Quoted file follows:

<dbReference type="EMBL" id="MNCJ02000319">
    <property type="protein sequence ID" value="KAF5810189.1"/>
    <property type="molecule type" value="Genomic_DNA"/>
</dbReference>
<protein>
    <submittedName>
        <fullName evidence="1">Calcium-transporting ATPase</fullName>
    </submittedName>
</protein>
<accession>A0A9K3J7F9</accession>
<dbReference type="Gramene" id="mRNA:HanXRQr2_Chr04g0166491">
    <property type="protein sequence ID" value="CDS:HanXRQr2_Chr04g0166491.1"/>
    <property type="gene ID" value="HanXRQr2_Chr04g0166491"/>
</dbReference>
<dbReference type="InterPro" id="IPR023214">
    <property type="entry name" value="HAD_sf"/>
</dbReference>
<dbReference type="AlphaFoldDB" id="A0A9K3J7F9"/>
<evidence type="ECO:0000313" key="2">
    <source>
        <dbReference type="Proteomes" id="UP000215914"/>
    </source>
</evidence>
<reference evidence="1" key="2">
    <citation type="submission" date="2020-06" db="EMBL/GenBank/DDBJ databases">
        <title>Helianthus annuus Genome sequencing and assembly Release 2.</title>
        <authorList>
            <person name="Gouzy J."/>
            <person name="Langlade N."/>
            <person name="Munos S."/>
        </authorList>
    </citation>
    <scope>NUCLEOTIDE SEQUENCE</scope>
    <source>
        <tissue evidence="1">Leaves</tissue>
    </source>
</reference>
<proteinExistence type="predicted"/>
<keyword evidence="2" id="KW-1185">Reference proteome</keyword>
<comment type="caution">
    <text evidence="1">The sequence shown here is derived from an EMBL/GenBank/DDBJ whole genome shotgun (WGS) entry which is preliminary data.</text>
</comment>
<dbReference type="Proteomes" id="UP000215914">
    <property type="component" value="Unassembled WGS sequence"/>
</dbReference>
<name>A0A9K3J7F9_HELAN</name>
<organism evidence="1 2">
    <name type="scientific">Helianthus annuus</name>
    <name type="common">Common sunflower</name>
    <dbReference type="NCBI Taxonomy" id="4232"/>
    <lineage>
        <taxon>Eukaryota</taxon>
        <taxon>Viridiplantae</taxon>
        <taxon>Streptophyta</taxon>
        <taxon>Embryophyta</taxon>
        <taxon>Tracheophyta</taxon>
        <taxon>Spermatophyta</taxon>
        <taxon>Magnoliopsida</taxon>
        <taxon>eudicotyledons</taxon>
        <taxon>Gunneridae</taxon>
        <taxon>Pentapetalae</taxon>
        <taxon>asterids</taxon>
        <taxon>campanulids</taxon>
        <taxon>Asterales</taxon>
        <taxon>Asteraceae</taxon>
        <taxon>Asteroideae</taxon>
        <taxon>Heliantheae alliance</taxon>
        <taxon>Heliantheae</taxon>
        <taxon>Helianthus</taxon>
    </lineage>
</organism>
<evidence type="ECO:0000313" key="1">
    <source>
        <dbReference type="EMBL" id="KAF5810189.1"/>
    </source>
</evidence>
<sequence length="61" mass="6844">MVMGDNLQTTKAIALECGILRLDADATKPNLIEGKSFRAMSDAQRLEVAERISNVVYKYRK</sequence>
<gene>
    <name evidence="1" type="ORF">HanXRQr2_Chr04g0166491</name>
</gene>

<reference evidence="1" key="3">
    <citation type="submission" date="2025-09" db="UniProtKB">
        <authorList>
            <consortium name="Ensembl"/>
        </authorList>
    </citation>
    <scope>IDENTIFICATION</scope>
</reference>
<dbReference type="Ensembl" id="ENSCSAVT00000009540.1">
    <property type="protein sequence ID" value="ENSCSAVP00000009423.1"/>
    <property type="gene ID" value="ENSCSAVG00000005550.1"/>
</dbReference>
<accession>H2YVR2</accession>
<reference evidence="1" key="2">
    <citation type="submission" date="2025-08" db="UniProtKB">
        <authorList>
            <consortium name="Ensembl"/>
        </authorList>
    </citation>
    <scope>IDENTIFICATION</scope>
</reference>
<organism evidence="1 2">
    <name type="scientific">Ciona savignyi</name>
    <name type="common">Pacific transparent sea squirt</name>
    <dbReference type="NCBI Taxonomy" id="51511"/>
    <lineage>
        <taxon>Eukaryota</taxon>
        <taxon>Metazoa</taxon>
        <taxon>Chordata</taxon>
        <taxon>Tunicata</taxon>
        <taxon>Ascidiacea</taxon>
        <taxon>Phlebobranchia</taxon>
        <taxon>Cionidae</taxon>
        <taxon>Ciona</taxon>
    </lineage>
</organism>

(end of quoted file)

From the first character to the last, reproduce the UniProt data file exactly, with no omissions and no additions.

<dbReference type="EMBL" id="MNCJ02000319">
    <property type="protein sequence ID" value="KAF5810189.1"/>
    <property type="molecule type" value="Genomic_DNA"/>
</dbReference>
<protein>
    <submittedName>
        <fullName evidence="1">Calcium-transporting ATPase</fullName>
    </submittedName>
</protein>
<accession>A0A9K3J7F9</accession>
<dbReference type="Gramene" id="mRNA:HanXRQr2_Chr04g0166491">
    <property type="protein sequence ID" value="CDS:HanXRQr2_Chr04g0166491.1"/>
    <property type="gene ID" value="HanXRQr2_Chr04g0166491"/>
</dbReference>
<dbReference type="InterPro" id="IPR023214">
    <property type="entry name" value="HAD_sf"/>
</dbReference>
<dbReference type="AlphaFoldDB" id="A0A9K3J7F9"/>
<evidence type="ECO:0000313" key="2">
    <source>
        <dbReference type="Proteomes" id="UP000215914"/>
    </source>
</evidence>
<reference evidence="1" key="2">
    <citation type="submission" date="2020-06" db="EMBL/GenBank/DDBJ databases">
        <title>Helianthus annuus Genome sequencing and assembly Release 2.</title>
        <authorList>
            <person name="Gouzy J."/>
            <person name="Langlade N."/>
            <person name="Munos S."/>
        </authorList>
    </citation>
    <scope>NUCLEOTIDE SEQUENCE</scope>
    <source>
        <tissue evidence="1">Leaves</tissue>
    </source>
</reference>
<proteinExistence type="predicted"/>
<keyword evidence="2" id="KW-1185">Reference proteome</keyword>
<comment type="caution">
    <text evidence="1">The sequence shown here is derived from an EMBL/GenBank/DDBJ whole genome shotgun (WGS) entry which is preliminary data.</text>
</comment>
<dbReference type="Proteomes" id="UP000215914">
    <property type="component" value="Unassembled WGS sequence"/>
</dbReference>
<name>A0A9K3J7F9_HELAN</name>
<organism evidence="1 2">
    <name type="scientific">Helianthus annuus</name>
    <name type="common">Common sunflower</name>
    <dbReference type="NCBI Taxonomy" id="4232"/>
    <lineage>
        <taxon>Eukaryota</taxon>
        <taxon>Viridiplantae</taxon>
        <taxon>Streptophyta</taxon>
        <taxon>Embryophyta</taxon>
        <taxon>Tracheophyta</taxon>
        <taxon>Spermatophyta</taxon>
        <taxon>Magnoliopsida</taxon>
        <taxon>eudicotyledons</taxon>
        <taxon>Gunneridae</taxon>
        <taxon>Pentapetalae</taxon>
        <taxon>asterids</taxon>
        <taxon>campanulids</taxon>
        <taxon>Asterales</taxon>
        <taxon>Asteraceae</taxon>
        <taxon>Asteroideae</taxon>
        <taxon>Heliantheae alliance</taxon>
        <taxon>Heliantheae</taxon>
        <taxon>Helianthus</taxon>
    </lineage>
</organism>
<evidence type="ECO:0000313" key="1">
    <source>
        <dbReference type="EMBL" id="KAF5810189.1"/>
    </source>
</evidence>
<sequence length="61" mass="6844">MVMGDNLQTTKAIALECGILRLDADATKPNLIEGKSFRAMSDAQRLEVAERISNVVYKYRK</sequence>
<gene>
    <name evidence="1" type="ORF">HanXRQr2_Chr04g0166491</name>
</gene>

<reference evidence="1" key="3">
    <citation type="submission" date="2025-09" db="UniProtKB">
        <authorList>
            <consortium name="Ensembl"/>
        </authorList>
    </citation>
    <scope>IDENTIFICATION</scope>
</reference>
<dbReference type="Ensembl" id="ENSCSAVT00000009540.1">
    <property type="protein sequence ID" value="ENSCSAVP00000009423.1"/>
    <property type="gene ID" value="ENSCSAVG00000005550.1"/>
</dbReference>
<accession>H2YVR2</accession>
<reference evidence="1" key="2">
    <citation type="submission" date="2025-08" db="UniProtKB">
        <authorList>
            <consortium name="Ensembl"/>
        </authorList>
    </citation>
    <scope>IDENTIFICATION</scope>
</reference>
<organism evidence="1 2">
    <name type="scientific">Ciona savignyi</name>
    <name type="common">Pacific transparent sea squirt</name>
    <dbReference type="NCBI Taxonomy" id="51511"/>
    <lineage>
        <taxon>Eukaryota</taxon>
        <taxon>Metazoa</taxon>
        <taxon>Chordata</taxon>
        <taxon>Tunicata</taxon>
        <taxon>Ascidiacea</taxon>
        <taxon>Phlebobranchia</taxon>
        <taxon>Cionidae</taxon>
        <taxon>Ciona</taxon>
    </lineage>
</organism>